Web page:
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this works with SQLServer and appears to be generally less database s…

…pecific and fragile
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superchris committed Feb 27, 2013
1 parent a0d9807 commit b01561861c930797a7786f84c30cc462d6b01a96
Showing with 7 additions and 15 deletions.
  1. +7 −15 lib/delayed/backend/active_record.rb
@@ -52,22 +52,14 @@ def self.reserve(worker, max_run_time = Worker.max_run_time)
nextScope = nextScope.scoped.by_priority.limit(1)
now = self.db_time_now
-
- if ::ActiveRecord::Base.connection.adapter_name == "PostgreSQL"
- # Custom SQL required for PostgreSQL because postgres does not support UPDATE...LIMIT
- # This locks the single record 'FOR UPDATE' in the subquery (http://www.postgresql.org/docs/9.0/static/sql-select.html#SQL-FOR-UPDATE-SHARE)
- # Note: active_record would attempt to generate UPDATE...LIMIT like sql for postgres if we use a .limit() filter, but it would not use
- # 'FOR UPDATE' and we would have many locking conflicts
- quotedTableName = ::ActiveRecord::Base.connection.quote_table_name(self.table_name)
- subquerySql = nextScope.lock(true).select('id').to_sql
- reserved = self.find_by_sql(["UPDATE #{quotedTableName} SET locked_at = ?, locked_by = ? WHERE id IN (#{subquerySql}) RETURNING *",now,worker.name])
- return reserved[0]
- else
- # This works on MySQL and other DBs that support UPDATE...LIMIT. It uses separate queries to lock and return the job
- count = nextScope.update_all(:locked_at => now, :locked_by => worker.name)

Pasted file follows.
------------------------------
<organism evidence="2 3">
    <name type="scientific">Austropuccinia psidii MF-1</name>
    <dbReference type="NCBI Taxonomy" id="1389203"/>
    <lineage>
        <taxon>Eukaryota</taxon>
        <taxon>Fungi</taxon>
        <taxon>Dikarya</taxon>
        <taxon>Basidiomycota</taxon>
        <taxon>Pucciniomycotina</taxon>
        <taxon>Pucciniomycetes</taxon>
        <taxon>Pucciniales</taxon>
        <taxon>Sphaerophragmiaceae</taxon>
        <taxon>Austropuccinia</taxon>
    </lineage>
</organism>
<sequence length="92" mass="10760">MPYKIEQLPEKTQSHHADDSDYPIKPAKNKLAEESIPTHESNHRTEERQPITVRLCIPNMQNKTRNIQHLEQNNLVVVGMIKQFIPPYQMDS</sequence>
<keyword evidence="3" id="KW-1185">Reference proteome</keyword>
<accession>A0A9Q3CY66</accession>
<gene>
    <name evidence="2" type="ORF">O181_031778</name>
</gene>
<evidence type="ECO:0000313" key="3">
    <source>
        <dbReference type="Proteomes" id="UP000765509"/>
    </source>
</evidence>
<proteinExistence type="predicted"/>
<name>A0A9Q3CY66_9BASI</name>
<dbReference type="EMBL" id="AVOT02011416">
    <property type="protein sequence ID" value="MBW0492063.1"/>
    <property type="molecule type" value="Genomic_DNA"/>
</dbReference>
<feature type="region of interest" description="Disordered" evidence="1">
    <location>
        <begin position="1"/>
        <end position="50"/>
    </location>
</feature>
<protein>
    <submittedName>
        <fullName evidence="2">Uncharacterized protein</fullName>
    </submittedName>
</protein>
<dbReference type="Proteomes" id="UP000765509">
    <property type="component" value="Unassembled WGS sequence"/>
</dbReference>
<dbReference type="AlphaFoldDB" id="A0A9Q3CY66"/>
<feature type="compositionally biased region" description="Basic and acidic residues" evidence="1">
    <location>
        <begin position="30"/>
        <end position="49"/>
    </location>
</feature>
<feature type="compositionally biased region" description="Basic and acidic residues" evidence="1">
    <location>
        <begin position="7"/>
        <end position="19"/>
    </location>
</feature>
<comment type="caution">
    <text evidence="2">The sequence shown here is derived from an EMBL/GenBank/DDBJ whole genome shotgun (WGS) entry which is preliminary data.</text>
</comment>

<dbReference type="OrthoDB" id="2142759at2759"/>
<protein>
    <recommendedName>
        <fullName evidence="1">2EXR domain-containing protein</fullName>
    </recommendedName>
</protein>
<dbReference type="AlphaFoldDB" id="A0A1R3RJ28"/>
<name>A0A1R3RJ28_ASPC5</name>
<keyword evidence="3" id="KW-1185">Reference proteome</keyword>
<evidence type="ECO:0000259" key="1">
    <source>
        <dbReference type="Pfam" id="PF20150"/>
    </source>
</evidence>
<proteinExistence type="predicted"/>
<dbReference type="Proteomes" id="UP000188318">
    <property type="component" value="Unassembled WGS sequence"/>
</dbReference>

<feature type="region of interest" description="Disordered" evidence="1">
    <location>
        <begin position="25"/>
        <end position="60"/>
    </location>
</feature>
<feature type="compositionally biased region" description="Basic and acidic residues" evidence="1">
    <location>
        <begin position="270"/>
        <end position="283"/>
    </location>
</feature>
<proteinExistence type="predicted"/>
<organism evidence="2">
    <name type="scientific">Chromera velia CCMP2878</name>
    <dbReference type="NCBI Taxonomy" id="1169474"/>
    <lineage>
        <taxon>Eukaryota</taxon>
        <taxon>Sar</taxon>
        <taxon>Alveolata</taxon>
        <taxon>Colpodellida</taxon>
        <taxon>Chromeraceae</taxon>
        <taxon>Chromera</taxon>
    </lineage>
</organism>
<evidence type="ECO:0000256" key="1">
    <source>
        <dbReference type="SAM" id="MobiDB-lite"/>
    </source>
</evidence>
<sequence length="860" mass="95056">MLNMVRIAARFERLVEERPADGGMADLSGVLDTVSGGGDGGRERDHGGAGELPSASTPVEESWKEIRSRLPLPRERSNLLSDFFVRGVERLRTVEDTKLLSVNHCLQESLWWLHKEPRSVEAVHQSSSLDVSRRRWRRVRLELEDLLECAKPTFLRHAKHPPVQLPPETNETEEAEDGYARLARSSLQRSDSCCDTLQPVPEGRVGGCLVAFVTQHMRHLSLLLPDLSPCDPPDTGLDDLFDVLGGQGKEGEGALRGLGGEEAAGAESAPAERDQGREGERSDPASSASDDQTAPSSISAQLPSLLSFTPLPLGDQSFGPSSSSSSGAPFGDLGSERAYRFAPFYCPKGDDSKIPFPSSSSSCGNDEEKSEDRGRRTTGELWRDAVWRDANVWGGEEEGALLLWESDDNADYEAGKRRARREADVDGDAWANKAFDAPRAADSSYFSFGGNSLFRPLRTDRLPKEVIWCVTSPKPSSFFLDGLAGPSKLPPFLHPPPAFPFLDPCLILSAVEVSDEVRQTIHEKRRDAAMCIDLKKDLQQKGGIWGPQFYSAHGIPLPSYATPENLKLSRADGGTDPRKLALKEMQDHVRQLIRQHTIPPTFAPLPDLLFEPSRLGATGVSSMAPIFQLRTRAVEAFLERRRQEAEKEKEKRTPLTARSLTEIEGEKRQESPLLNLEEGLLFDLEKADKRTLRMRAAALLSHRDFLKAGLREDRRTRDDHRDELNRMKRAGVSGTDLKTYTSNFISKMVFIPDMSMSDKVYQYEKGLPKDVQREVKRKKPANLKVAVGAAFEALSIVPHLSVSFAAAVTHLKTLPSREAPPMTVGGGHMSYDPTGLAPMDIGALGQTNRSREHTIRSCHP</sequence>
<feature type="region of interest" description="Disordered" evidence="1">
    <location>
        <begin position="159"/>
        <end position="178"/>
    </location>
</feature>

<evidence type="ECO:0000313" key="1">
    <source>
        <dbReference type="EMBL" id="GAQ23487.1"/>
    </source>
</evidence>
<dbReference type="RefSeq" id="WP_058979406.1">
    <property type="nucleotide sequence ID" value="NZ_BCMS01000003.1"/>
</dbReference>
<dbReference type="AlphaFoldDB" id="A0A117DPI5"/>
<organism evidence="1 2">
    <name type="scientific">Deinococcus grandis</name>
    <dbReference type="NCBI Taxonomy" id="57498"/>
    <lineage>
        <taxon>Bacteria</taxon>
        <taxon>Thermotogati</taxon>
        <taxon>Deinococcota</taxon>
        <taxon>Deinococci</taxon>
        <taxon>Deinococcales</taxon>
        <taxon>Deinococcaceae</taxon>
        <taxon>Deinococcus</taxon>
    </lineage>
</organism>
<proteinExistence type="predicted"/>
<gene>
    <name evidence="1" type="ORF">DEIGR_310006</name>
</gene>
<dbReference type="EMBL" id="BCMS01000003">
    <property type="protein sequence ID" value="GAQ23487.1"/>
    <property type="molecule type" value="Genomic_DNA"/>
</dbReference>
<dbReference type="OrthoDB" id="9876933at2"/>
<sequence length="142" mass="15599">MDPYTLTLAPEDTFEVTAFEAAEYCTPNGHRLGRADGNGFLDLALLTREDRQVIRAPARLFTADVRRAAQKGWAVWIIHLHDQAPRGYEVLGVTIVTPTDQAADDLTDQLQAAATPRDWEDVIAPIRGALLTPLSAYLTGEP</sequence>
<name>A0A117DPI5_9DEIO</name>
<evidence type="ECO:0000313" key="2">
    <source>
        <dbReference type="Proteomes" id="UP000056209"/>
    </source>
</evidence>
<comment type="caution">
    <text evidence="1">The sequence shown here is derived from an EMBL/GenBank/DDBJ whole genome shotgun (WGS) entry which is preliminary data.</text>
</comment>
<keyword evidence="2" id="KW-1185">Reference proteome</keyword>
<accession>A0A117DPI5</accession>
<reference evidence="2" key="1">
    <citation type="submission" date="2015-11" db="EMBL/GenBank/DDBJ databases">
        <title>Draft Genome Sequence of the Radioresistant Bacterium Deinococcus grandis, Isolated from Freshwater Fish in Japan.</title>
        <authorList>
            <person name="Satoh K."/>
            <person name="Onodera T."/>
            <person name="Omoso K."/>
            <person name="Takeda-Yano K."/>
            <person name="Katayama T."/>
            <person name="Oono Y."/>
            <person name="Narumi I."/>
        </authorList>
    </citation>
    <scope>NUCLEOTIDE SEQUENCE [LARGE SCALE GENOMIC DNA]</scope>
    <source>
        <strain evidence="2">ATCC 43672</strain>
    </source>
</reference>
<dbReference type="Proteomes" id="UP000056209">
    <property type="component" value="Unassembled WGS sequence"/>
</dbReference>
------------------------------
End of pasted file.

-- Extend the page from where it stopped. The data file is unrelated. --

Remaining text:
- return nil if count == 0
- return self.where(:locked_at => now, :locked_by => worker.name).first
+ job = nextScope.first
+ return unless job
+ job.with_lock do
+ job.locked_at = now
+ job.locked_by = worker.name
+ job.save!
end
+ job
end
# Lock this job for this worker.

1 comment on commit b015618

@aripollak

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aripollak Mar 22, 2013

I think this still contains a race condition - two workers can get to the with_lock at the same time with the same job, and they'll both update the same job & return it in sequence, so the job would get processed twice. Since with_lock reloads the job with the lock, I think this can be fixed by just putting this after the with_lock:

return if job.locked_at || job.locked_by

I think this still contains a race condition - two workers can get to the with_lock at the same time with the same job, and they'll both update the same job & return it in sequence, so the job would get processed twice. Since with_lock reloads the job with the lock, I think this can be fixed by just putting this after the with_lock:

return if job.locked_at || job.locked_by
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